December 29, 2023

Don't underestimate the millennials and zoomers of the Israel-Hamas War

By Barbara Sofer

We Baby Boomers, born between 1945 and 1981, often misjudge the generations that follow our own. First came Generation X, a so-called cynical, latch-key generation. Then came Generation Y/ “millennials” (1981-1996) and their younger siblings in Generation Z, better known as Gen Z’ers, centennials, or zoomers (mid to late 1990s-2012).

Millennials are maligned as being lethargic, narcissistic, and spoiled. Gen Z’ers are called “digital natives” because they had tablets in their cribs. They are suspected of limited attention spans, inability to detach from screens, and less interest in books. They supposedly sleep less and rely on social media for decision-making and relationships.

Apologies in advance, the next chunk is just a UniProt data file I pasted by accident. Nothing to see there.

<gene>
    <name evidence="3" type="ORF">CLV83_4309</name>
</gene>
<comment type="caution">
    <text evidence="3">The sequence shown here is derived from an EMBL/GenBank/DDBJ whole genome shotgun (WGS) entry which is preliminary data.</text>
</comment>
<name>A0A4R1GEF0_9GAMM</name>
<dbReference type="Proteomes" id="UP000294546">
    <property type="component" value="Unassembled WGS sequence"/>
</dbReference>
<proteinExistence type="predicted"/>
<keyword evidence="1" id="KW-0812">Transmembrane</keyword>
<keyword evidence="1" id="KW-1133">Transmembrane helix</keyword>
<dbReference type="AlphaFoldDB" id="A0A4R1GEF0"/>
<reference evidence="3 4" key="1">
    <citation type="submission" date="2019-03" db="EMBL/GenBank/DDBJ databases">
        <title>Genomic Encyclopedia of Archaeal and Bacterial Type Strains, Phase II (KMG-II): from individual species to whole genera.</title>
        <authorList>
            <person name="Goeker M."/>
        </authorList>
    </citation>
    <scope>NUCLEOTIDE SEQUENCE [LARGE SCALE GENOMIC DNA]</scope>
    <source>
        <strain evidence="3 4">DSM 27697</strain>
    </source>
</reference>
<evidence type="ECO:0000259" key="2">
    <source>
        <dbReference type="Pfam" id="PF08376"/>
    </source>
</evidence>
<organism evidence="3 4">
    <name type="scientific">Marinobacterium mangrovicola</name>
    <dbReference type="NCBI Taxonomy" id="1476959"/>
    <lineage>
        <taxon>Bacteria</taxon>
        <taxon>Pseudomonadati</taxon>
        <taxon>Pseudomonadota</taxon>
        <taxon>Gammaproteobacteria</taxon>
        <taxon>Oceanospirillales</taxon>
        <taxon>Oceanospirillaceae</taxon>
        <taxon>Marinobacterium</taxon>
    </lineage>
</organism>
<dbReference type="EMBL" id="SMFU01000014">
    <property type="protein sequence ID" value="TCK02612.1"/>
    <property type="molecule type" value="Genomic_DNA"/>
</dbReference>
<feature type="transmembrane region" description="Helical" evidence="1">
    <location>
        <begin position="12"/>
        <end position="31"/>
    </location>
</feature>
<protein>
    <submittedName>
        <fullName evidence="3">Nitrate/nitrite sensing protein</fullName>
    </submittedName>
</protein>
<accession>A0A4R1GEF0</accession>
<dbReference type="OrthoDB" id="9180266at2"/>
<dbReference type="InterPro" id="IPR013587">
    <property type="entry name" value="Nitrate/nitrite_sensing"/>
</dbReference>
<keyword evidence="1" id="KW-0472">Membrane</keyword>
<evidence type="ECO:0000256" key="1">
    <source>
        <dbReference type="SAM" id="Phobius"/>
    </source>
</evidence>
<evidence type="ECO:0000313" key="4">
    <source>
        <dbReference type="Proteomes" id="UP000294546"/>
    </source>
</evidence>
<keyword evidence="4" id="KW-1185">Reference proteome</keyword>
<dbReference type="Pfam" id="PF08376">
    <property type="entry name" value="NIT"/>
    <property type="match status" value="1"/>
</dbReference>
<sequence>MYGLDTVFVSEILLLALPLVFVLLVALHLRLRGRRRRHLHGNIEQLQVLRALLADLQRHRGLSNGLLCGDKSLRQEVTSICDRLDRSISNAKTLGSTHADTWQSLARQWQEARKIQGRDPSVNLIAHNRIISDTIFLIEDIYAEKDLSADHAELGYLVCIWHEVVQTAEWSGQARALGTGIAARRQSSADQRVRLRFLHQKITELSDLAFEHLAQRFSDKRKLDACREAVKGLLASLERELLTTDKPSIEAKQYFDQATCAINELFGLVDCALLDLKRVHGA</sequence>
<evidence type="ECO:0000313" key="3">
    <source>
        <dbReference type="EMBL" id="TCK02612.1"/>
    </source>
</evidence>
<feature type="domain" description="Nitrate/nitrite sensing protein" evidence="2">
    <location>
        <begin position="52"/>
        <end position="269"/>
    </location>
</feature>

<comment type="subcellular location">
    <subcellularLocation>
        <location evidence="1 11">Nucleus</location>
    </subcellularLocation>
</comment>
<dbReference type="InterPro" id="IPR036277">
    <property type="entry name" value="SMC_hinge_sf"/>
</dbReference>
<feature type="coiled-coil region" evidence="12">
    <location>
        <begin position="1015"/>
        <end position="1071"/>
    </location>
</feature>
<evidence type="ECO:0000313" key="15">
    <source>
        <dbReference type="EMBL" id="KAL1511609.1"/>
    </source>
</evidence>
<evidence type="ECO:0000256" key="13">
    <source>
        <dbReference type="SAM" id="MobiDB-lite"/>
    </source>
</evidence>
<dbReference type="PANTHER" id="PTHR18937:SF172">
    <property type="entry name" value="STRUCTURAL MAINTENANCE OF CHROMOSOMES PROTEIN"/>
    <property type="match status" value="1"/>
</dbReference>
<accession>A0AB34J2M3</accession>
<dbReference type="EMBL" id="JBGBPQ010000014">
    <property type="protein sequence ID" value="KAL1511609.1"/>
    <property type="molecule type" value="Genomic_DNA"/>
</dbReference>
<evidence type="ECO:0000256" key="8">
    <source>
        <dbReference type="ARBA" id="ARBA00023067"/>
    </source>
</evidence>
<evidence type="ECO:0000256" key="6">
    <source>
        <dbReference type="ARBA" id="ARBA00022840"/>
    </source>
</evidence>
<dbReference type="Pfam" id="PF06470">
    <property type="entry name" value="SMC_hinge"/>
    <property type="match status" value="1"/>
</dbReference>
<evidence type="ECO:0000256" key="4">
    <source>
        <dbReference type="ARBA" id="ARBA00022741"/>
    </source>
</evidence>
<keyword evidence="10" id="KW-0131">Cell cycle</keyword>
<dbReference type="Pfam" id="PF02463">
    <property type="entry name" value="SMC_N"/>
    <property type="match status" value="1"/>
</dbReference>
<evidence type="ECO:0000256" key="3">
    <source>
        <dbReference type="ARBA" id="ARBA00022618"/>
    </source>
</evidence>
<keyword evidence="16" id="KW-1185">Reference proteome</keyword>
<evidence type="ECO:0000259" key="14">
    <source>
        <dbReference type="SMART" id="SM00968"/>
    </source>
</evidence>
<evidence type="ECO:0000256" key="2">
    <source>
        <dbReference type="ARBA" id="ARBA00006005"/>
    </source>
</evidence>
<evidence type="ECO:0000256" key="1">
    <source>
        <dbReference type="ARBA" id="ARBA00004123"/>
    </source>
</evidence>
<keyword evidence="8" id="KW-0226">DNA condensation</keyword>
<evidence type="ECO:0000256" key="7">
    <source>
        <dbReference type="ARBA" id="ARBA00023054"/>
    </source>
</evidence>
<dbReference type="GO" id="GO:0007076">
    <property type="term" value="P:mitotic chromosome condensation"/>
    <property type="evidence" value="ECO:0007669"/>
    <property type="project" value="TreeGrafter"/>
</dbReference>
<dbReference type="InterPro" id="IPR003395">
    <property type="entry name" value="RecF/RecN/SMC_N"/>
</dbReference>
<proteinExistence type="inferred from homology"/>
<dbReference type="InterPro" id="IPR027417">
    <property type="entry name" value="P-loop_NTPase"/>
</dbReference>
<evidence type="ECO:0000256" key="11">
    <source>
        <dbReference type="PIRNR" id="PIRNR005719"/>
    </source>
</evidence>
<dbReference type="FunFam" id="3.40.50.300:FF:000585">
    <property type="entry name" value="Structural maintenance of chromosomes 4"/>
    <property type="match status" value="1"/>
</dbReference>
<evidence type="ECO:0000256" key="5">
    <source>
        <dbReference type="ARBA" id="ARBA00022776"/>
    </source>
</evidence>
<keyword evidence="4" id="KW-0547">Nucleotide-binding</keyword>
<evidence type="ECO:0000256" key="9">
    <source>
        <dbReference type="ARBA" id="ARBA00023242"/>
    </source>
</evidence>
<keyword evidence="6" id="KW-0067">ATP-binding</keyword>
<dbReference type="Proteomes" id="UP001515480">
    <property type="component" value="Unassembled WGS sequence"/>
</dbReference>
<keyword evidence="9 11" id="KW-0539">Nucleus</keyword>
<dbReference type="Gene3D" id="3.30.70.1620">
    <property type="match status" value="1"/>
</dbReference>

Every day I have the privilege of meeting millennial and zoomer heroes, and I’m in awe. At Hadassah Ein Kerem and the rehabilitation center at Hadassah Mount Scopus, I speak with the brave, patriotic, and determined young men and women who are recovering from war wounds. They may have spent many hours across from screens, but they have turned out to be team players and resilient fighters. It’s humbling to meet them; our future sits on their broad shoulders.

TAKE “T.” From the first day I met him, suffering from the pain and disablement of his wounds from Oct. 7, he insisted he was “just a plain police officer.”

More than two months later, T has moved from the orthopedic surgery department to being hospitalized in the rehabilitation department. Now he’s an out-patient, coming four days a week for physical and occupational therapy. He’s living, as are his parents, in a nearby hotel. They can’t go home because they’re from Sderot.

Recently, T agreed to meet with the men and women of the solidarity mission from Young Israel of Woodmere, New York. It wasn’t the first group he’d met, but it was a large and supportive one, and by now he assured me he could handle the English.